II. Epidemiology

  1. Incidence: Up to 5 per 50,000 transfusions
  2. ABO incompatible transfusions are rare (213 events, and 24 deaths between 1996 and 2007)
    1. Vamvakas (2009) Blood 113(15): 3406-17 [PubMed]

III. Types

  1. Intravascular Hemolysis
    1. Major incompatibility: ABO
    2. Immediate and massive Hemolysis
  2. Extravascular Hemolysis
    1. Minor incompatibility: Rh, xKell, xDuffy, xKid
    2. Delayed RBC destruction in reticuloendothelial

IV. Signs: Intravascular Hemolysis (Major Incompatibility)

  1. Rapid and massive Hemolysis to shock state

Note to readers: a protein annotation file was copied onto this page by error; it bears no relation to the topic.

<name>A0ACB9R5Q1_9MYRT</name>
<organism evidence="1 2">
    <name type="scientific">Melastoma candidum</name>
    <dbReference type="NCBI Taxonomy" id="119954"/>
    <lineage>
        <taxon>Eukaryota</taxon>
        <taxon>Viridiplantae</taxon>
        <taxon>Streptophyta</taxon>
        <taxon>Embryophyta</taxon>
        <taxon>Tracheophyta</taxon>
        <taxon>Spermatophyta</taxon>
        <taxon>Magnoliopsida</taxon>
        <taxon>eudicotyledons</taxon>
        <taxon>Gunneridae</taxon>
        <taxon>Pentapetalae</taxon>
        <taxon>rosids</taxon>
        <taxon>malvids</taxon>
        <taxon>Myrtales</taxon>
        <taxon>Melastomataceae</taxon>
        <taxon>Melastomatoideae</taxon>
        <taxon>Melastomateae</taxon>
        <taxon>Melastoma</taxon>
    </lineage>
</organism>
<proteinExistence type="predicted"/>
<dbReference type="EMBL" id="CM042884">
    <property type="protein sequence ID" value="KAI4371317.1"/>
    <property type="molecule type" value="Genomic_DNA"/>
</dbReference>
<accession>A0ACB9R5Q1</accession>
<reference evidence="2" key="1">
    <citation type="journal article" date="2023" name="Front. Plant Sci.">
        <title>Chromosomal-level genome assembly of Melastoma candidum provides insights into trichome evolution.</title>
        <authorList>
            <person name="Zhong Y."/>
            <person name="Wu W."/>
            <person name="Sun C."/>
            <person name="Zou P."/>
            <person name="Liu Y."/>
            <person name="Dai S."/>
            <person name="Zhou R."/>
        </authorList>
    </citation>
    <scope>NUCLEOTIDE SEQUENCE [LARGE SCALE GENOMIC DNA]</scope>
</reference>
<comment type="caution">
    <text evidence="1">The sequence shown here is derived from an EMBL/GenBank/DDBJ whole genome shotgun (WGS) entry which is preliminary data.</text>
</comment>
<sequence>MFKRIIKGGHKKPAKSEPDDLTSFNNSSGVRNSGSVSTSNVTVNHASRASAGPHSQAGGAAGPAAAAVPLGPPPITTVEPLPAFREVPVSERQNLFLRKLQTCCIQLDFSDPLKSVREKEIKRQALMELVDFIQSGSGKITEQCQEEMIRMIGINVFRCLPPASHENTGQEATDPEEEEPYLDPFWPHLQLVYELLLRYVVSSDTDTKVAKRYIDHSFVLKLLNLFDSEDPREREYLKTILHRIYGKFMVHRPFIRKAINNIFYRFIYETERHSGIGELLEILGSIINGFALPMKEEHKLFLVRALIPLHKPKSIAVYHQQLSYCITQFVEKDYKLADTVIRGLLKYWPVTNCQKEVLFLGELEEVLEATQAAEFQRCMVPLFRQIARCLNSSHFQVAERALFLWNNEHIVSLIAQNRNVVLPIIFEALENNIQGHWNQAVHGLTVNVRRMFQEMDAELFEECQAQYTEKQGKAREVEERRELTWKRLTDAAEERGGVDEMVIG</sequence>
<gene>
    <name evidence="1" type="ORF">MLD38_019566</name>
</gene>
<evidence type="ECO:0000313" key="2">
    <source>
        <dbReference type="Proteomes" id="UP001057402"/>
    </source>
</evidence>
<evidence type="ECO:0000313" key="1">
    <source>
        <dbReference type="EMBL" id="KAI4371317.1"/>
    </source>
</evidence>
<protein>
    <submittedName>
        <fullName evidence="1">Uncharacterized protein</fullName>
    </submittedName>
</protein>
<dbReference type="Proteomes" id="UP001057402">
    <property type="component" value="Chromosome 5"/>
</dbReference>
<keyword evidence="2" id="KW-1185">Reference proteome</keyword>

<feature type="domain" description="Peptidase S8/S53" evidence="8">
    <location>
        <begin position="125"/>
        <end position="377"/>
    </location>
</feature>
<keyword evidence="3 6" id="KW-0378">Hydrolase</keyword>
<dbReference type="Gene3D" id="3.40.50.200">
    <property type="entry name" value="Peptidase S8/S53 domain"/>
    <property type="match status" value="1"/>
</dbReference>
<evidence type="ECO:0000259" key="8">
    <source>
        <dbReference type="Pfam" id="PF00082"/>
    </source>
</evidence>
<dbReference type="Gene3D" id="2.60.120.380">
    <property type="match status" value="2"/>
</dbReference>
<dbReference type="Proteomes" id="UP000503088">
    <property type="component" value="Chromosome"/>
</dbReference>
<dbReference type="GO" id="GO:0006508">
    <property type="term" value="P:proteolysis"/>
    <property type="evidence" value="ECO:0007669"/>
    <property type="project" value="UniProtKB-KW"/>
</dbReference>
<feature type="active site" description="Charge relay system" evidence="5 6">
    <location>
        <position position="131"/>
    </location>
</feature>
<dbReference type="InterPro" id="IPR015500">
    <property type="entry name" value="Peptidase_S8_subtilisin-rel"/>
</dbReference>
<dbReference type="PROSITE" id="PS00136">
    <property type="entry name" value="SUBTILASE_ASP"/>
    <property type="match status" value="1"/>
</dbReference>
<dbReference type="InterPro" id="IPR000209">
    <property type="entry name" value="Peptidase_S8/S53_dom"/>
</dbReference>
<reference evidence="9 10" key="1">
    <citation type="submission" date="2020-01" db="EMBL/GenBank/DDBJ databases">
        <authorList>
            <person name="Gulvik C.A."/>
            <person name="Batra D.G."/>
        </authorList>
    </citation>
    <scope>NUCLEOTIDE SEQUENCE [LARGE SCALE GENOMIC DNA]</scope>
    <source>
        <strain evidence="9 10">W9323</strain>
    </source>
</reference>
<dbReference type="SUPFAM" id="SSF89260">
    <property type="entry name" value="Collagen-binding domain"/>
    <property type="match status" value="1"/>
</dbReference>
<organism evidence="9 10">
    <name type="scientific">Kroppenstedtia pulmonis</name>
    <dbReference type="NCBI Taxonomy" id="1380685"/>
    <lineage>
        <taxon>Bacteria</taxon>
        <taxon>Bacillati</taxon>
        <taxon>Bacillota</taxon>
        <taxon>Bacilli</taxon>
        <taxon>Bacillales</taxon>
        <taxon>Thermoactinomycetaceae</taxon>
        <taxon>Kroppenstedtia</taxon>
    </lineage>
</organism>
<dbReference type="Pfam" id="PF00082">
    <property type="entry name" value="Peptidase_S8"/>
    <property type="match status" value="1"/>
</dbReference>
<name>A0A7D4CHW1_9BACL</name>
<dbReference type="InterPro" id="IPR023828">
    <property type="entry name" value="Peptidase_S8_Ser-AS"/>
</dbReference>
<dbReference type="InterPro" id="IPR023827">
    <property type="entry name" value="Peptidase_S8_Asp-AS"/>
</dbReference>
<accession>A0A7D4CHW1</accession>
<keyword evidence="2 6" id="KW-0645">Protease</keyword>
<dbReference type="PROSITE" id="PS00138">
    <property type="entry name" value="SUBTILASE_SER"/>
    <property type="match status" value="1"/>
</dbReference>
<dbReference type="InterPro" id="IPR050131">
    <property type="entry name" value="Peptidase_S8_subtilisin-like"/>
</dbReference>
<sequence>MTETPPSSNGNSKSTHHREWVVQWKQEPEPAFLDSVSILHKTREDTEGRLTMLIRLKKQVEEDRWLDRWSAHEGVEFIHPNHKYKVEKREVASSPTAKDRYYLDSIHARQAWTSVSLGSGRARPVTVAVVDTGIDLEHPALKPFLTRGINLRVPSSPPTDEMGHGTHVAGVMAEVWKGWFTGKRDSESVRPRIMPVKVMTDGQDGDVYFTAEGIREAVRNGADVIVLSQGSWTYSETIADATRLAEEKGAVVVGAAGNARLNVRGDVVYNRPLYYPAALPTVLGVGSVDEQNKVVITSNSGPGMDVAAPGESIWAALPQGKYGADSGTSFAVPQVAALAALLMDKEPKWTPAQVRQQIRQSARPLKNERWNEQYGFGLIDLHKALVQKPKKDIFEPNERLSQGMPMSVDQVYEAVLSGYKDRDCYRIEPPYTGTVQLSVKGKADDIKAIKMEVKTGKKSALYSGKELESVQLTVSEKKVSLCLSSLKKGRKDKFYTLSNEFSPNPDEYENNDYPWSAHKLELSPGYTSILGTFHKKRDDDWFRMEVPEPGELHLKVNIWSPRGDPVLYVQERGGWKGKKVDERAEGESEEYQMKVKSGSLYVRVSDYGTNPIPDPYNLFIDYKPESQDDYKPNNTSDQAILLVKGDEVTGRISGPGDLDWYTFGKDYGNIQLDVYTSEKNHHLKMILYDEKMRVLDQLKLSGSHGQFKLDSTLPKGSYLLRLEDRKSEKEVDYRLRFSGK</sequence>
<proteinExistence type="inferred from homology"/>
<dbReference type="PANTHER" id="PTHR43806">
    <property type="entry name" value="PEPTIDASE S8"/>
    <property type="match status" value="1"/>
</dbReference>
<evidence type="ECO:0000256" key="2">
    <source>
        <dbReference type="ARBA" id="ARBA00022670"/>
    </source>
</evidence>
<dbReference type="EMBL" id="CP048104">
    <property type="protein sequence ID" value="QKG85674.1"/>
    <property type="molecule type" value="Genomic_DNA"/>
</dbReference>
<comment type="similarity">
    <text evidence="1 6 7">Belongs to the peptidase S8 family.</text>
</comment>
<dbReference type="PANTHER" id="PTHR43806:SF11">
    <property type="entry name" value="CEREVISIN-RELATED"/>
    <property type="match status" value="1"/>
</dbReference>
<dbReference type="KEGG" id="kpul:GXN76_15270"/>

2. Restlessness or Anxiety
  3. Flushing
  4. Chest Pain
  5. Back pain
  6. Tachypnea
  7. Tachycardia
  8. Nausea
  9. Renal Failure
  10. Coagulopathy (Disseminated Intravascular Coagulation)

V. Signs: Extravascular Hemolysis (Minor Incompatibility)

  1. Less severe then Intravascular Hemolysis
  2. Malaise
  3. Fever
  4. Shock and Renal Failure are rare
  5. Initially red cell survival normal

VII. Management

  1. Avoid further transfusions if possible
  2. Replace Coagulation Factors as needed
  3. Manage shock and Renal Failure

Images: Related links to external sites (from Bing)

Related Studies (from Trip Database) Open in New Window